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Social Satire At Its Best
The social satire within the pages of Mat Johnson's latest offering, Pym, is nothing short of brilliant and extremely hilarious -- I found it to be a seriously and literally "laugh out loud" funny novel! Inspired by Edgar Allen Poe's The Narrative of Arthur Gordon Pym of Nantucket, Pym's protagonist is a recently dismissed, professor Chris Jaynes, who is frustrated with his former employer's decision to deny him tenure for what he views as insubordination. His act of defiance is refusing to join the Diversity Committee and pursuing non-African American literary interest many of which explore theories of racist pathology in popular American literature. As the title implies, Jaynes's interest lies with Poe's only novel which contains stereotypical depictions of non-whites and a fantastic, seafaring journey.
If you are unfamiliar with Poe's work, worry not, because the author, through Jaynes, summarizes the story quite nicely, pointing out the inconsistencies, social relevance of key passages, and cleverly ties in Jaynes' driving passion to rediscover, Tsalal, the mythical island of blacks cited near the end of Poe's book. Once Jaynes is convinced that Poe's work is truly authentic (despite its many holes, flaws, and inaccuracies), the adventure begins with Jaynes's contacting his deep-sea diving, boat-owning cousin, Booker, as captain of a motley crew which consists of Jaynes's ex-girlfriend and her new husband (both attorneys), his unemployed best friend, and a gay thrill-seeking, documentary-making couple. Everyone has their own agenda regarding the re-discovery of Tsalal: Jayne's being anthropological/academic in nature, the couple's being social networking fame/reality show publicity, and Booker and the attorney's desires are rooted in profit-making (exploitative) purposes.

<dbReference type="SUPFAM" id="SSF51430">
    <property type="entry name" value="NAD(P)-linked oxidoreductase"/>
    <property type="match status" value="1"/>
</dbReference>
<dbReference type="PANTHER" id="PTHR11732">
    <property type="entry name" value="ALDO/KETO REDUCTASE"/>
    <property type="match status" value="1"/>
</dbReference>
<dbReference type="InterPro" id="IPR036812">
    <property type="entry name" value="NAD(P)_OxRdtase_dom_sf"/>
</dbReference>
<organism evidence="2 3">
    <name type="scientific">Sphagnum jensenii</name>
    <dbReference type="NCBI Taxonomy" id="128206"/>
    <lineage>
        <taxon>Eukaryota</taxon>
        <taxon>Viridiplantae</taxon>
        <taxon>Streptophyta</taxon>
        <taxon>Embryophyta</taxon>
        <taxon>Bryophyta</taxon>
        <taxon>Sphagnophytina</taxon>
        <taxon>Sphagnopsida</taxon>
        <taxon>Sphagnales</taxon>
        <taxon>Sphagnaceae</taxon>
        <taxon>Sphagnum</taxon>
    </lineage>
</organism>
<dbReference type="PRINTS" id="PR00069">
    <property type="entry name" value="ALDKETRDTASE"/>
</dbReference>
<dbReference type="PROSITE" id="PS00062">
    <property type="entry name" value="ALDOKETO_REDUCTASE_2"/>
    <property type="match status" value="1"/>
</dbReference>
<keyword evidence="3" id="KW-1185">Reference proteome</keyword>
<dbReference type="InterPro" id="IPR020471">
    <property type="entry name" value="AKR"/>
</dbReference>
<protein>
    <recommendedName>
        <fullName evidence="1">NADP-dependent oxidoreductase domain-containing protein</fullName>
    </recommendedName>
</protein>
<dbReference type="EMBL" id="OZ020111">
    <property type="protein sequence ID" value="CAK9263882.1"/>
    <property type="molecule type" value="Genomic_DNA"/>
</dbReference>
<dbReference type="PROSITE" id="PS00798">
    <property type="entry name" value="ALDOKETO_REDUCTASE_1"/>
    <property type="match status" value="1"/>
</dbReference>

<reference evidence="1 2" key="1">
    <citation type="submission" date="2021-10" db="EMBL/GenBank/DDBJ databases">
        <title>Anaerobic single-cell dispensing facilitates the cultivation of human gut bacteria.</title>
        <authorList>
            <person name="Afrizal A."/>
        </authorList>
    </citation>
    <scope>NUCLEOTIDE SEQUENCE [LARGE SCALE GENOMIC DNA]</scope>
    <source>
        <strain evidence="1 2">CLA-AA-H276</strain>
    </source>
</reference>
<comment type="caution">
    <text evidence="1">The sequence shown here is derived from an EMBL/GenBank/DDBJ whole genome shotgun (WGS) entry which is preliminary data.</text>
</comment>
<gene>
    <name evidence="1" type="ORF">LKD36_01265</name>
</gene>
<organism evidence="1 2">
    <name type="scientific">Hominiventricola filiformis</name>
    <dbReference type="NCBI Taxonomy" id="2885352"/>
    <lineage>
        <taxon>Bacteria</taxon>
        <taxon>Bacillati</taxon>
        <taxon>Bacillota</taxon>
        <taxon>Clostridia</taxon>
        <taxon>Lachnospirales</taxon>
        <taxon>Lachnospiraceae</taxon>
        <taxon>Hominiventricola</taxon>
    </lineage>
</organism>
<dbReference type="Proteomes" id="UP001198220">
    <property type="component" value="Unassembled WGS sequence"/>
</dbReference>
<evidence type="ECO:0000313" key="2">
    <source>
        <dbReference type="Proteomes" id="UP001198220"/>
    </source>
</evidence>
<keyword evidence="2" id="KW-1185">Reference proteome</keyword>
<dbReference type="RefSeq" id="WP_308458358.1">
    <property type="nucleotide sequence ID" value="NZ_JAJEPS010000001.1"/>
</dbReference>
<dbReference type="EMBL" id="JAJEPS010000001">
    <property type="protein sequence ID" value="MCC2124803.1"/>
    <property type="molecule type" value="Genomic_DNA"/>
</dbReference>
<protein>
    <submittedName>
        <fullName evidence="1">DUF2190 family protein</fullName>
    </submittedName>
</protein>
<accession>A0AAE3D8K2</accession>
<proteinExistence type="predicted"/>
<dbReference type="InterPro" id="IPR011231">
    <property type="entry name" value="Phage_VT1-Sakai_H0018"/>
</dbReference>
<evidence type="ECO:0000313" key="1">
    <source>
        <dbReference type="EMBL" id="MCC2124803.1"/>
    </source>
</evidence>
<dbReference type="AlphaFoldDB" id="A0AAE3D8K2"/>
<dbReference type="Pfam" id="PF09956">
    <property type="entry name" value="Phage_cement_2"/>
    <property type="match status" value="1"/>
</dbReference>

Sounds humdrum, right? Wrong! The strength of the book is its quirky characters, their absurd trek to discover an unknown land/people, and the endless uncanny situations where America's racial views, fears, stereotypes and archetypes are subtly (and sometimes overtly) reanimated on the frozen tundra. There are so many facets to this rich novel, for example, an ironic point that resurfaces repeatedly in the novel is that Jaynes is of mixed heritage. Using an antiquated term, he is a self-described "octoroon"; however, he identifies as African American, but can "pass" as white and this often puts a different spin on many of the zany, precarious situations he finds himself in.
It is highly recommended for those who enjoy satire or for anyone who wants to sample something different. No doubt, Pym is my first five-star read of 2011! I truly enjoyed every page and am looking forward to whatever Mat Johnson releases next.
This book was provided by the publisher for review purposes.
Reviewed by Phyllis